Profits & patients
By STEPHEN NOHLGREN
© St. Petersburg Times, published March 18, 2001
First of two parts
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ST. PETERSBURG -- A decade ago, Charlie McCorkle's nursing home stay wouldn't have drawn even a nibble of interest from trial lawyers. A man with Alzheimer's disease loses weight and develops a horrible bedsore, so what?
Nursing homes are crying uncle and want the Legislature to rein in the lawsuits. The lawyers give it right back: If the homes would just give decent care, the lawsuits would wither away.
Then along comes a McCorkle. Even his lawyers acknowledge his was not their grimmest case: no grisly amputations, no broken bones or agonizing death. His suit was about the basic, hands-on care that 80,000 Floridians need every day.
Except for the unexpected heir who surfaced at the last minute, McCorkle's story could have unfolded at dozens of nursing homes.
Which is precisely why this case rocked the industry.
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Charlie McCorkle worked as a long-haul trucker for 39 years. A native of Chicago, he was widowed once, divorced once and never fathered children. After his parents died, the closest thing to family was his maternal aunt, Marie Weldon, who lived in Redington Beach.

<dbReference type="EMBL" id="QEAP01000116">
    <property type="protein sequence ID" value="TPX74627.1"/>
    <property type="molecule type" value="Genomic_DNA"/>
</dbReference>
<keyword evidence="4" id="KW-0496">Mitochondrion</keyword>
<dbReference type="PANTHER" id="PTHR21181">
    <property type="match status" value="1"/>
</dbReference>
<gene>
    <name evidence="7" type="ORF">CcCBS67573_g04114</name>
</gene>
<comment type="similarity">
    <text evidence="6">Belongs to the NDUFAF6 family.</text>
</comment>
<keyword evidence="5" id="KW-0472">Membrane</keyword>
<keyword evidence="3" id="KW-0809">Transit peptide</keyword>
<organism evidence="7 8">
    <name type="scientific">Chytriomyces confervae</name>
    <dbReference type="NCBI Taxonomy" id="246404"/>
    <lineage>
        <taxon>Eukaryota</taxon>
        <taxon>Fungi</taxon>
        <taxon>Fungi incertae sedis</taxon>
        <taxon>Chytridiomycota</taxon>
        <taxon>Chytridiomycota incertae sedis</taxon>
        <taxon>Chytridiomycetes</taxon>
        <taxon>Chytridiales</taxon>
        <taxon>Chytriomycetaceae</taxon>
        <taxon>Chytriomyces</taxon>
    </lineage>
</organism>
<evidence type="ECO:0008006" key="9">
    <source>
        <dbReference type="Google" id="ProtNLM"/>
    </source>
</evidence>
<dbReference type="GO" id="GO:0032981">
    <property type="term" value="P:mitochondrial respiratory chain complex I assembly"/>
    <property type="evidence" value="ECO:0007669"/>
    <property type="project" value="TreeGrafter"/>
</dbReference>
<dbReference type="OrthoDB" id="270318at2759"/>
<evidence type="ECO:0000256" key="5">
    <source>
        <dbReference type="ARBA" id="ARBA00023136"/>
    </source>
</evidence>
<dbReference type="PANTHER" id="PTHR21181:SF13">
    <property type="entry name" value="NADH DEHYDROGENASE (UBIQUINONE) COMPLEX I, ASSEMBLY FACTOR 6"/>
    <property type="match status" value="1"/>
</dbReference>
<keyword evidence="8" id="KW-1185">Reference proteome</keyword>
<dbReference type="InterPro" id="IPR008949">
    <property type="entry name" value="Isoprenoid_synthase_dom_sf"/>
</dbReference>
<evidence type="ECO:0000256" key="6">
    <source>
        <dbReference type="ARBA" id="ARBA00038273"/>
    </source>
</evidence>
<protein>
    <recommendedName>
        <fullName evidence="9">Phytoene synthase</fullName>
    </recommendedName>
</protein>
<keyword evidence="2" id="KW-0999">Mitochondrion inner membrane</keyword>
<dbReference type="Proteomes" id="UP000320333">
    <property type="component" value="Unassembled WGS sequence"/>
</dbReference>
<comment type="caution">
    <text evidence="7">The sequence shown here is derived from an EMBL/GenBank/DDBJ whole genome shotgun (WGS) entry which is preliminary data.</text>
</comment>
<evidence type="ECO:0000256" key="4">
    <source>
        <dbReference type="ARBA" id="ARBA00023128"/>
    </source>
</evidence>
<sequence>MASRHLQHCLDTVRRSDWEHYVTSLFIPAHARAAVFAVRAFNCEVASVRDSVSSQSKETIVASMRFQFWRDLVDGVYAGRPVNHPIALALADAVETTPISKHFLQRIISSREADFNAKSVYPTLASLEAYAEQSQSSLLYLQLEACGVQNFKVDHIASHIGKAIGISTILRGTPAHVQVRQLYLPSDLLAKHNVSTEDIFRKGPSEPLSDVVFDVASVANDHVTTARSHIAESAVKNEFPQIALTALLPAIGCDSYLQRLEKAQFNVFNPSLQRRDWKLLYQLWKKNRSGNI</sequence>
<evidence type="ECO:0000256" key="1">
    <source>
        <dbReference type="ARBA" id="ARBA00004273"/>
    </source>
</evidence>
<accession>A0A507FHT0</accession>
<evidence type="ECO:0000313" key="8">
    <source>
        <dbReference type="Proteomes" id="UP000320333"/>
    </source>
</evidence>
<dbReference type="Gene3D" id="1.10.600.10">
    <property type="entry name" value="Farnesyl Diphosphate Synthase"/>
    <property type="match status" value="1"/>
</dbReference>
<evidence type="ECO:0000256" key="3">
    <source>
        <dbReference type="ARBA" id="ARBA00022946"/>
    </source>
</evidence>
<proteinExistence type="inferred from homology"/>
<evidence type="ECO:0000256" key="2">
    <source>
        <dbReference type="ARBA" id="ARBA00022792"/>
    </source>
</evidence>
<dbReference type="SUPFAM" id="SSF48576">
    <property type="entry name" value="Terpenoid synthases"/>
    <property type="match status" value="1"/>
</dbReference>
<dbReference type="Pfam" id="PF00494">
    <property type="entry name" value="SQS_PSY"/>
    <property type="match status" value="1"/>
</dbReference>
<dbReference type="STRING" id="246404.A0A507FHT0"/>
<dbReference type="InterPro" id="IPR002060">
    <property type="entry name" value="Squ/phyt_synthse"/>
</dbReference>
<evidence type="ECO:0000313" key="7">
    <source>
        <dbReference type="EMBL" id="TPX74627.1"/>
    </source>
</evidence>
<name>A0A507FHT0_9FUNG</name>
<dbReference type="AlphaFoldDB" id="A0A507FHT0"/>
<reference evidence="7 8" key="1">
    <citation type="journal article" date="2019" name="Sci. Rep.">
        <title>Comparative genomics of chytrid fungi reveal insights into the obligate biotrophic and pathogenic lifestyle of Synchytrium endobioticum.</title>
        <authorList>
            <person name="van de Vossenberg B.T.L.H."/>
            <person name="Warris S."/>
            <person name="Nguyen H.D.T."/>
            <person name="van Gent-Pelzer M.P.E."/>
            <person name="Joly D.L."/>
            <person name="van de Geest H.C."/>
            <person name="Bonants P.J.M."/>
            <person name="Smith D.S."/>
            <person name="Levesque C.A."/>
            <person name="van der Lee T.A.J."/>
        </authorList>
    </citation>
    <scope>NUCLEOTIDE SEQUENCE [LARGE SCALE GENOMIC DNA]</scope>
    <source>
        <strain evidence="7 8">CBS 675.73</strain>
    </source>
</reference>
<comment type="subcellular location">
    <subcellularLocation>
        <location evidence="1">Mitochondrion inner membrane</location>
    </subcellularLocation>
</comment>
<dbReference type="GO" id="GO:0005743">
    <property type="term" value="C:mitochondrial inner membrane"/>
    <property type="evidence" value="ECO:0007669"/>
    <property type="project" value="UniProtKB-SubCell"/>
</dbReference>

After Charlie was diagnosed with early-onset Alzheimer's about five years ago, Weldon put him in an assisted living home in Florida. He lasted two days before falling and mashing his face. In June 1997, she moved him to Colonial Care Center, a nursing home in Kenneth City. At first, she was happy with his care, she said, but over time noticed that aides always seemed to be scurrying around and didn't have enough time for the residents. After 11 months, she moved Charlie out. He died a few months later at a cousin's home. He was 65.